Hoping that the kids would someday learn how to spell...
hoping not to have lunchroom duty...
hoping that Friday would come...
hoping for a free day....
hoping for deliverance.
When God finished creating the TEACHER, he stepped back and admired the
work of his hands. And God saw that the TEACHER was good.
And God smiled, for when he looked at the TEACHER,
He saw into the future.
He knew that the future is in the hands of the TEACHERS.
And because God loves Teachers so much, on the 9th day
God created "Hurricane Days or Snow Days."
Take the time to thank your teachers, whether they be school teachers, Sunday school teachers or your parents. Each one is a gift from God.
And the things you have heard me say in the presence of many witnesses entrust to reliable men who will also be qualified to teach others.
-2 Timothy 2:2 (NIV)
Dear Lord, Thank you for the teachers that you have put in our live. We pray that we would show each of them how thankful we are for all they do for us. In Jesus’ Name Amen.
Saturday, September 18, 2010
When Richard Weaver was a pit worker, he inadvertently angered a fellow-miner. "I have a good mind to smack you on the face," the man exclaimed. "Very well," Weaver replied, "if that will do any good, you may do it." The man struck him. Weaver turned to him the other cheek. The man struck again. This was repeated five times; and when Weaver presented his cheek for the sixth time, the man turned away, cursing. Weaver cried after him: "The Lord forgive thee, for I do; and the Lord save thee!" His assailant was the first man Weaver met next morning in the pit; and, as Weaver approached, he burst into tears. "Oh, Richard." he cried, "Do you really forgive me?" Together they knelt and he rose a saved man. Bearing with one another and, if one has a complaint against another, forgiving each other; as the Lord has forgiven you, so you also must forgive. - Colossians 3:13 ESV Dear Lord, We pray that we will have the heart of forgiveness. We pray that we will forgive those that do things against us and not harbor hate because of it. In Jesus’ Name, Amen.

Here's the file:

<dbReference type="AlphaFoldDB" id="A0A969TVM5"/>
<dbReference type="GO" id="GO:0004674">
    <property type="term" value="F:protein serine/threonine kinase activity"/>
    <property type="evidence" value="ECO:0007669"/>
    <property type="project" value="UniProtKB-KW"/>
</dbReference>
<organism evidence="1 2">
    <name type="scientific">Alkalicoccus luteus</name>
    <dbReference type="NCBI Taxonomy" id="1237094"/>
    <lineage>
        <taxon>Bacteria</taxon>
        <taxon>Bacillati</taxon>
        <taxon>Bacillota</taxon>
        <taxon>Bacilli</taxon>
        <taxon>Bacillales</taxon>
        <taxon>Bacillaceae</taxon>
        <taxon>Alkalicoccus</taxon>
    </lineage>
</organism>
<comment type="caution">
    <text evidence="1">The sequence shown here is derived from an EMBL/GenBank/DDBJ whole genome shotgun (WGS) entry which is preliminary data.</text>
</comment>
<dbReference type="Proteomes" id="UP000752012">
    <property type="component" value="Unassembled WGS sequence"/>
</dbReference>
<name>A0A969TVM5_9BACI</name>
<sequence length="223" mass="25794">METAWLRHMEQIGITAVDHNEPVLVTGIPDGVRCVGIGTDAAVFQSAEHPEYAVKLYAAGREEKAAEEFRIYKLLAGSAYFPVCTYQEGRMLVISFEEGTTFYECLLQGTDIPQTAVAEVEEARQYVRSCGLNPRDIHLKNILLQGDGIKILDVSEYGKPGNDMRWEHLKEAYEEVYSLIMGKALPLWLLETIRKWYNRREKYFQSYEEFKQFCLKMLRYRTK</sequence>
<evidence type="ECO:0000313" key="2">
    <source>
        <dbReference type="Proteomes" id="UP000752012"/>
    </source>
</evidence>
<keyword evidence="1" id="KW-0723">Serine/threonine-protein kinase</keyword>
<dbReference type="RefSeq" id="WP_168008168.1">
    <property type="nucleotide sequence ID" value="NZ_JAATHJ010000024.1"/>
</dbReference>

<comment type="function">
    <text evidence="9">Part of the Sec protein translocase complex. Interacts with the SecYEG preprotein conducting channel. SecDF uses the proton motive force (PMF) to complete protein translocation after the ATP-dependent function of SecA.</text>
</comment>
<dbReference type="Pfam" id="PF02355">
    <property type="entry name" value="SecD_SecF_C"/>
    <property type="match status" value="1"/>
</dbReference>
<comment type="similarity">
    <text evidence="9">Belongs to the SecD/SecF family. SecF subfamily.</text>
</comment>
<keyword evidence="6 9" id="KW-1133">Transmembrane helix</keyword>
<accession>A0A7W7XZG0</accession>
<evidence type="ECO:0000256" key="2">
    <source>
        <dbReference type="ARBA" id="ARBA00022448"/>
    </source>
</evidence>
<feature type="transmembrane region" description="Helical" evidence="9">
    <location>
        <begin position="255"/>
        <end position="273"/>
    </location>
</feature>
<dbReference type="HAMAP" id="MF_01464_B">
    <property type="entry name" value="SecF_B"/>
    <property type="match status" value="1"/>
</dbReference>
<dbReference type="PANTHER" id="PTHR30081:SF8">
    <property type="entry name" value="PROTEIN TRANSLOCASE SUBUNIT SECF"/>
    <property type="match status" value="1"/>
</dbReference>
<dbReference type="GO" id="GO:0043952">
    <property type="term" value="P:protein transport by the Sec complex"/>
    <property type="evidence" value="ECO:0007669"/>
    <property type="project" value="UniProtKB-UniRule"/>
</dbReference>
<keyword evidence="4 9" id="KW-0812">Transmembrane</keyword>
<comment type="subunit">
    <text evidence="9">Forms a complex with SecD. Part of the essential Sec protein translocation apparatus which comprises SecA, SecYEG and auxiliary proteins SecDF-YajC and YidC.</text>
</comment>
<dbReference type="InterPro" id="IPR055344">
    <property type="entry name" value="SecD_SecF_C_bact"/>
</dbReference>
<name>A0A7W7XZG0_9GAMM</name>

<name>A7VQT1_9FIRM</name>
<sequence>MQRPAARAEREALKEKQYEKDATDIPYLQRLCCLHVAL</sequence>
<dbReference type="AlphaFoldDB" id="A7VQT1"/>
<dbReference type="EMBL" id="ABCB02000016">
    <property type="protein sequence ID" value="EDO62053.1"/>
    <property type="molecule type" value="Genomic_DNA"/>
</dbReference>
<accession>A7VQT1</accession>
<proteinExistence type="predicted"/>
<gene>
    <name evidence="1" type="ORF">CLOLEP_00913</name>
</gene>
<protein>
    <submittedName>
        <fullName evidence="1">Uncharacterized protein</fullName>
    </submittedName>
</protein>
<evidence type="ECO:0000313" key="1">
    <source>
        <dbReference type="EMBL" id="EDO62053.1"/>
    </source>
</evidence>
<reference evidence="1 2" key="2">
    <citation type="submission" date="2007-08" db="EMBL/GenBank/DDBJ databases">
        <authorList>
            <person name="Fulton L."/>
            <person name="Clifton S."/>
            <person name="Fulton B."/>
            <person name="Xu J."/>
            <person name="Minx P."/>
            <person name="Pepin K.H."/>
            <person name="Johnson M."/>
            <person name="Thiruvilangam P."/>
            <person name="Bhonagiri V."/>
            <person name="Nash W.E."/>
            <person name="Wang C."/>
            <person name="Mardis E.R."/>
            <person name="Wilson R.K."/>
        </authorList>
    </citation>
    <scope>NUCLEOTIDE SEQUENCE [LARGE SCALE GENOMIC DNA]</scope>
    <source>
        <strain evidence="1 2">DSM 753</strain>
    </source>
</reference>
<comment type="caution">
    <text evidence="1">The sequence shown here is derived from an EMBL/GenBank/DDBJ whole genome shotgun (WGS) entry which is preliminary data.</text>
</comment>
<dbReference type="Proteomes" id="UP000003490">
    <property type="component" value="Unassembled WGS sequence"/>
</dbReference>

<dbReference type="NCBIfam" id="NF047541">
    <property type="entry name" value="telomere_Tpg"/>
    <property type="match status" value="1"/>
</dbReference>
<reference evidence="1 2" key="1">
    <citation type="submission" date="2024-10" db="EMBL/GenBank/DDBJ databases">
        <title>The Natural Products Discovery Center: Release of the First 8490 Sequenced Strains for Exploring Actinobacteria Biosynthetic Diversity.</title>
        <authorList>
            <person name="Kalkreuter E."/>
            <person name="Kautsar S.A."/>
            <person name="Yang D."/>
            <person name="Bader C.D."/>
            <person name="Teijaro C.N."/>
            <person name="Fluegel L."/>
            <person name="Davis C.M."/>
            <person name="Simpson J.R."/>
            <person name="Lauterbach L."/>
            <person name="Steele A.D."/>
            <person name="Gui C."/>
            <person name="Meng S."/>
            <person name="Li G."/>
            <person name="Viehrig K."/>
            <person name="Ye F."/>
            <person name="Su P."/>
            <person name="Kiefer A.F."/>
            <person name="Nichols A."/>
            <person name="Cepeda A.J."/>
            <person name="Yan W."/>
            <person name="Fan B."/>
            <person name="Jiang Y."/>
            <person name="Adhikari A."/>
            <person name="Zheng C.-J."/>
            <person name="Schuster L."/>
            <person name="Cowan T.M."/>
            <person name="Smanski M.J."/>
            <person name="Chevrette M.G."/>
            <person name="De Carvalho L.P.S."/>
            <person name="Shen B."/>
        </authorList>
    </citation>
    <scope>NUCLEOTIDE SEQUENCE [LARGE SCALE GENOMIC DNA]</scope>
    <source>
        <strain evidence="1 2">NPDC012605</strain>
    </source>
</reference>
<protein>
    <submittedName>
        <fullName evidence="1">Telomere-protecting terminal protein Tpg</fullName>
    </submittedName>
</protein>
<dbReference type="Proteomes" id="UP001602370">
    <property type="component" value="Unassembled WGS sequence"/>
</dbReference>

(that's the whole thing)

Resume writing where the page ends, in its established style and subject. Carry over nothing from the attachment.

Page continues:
When Richard Weaver was a pit worker, he inadvertently angered a fellow-miner. "I have a good mind to smack you on the face," the man exclaimed.
"Very well," Weaver replied, "if that will do any good, you may do it."
The man struck him. Weaver turned to him the other cheek. The man struck again. This was repeated five times; and when Weaver presented his cheek for the sixth time, the man turned away, cursing.
Weaver cried after him: "The Lord forgive thee, for I do; and the Lord save thee!"
His assailant was the first man Weaver met next morning in the pit; and, as Weaver approached, he burst into tears. "Oh, Richard." he cried, "Do you really forgive me?"
Together they knelt and he rose a saved man.
Bearing with one another and, if one has a complaint against another, forgiving each other; as the Lord has forgiven you, so you also must forgive. - Colossians 3:13 ESV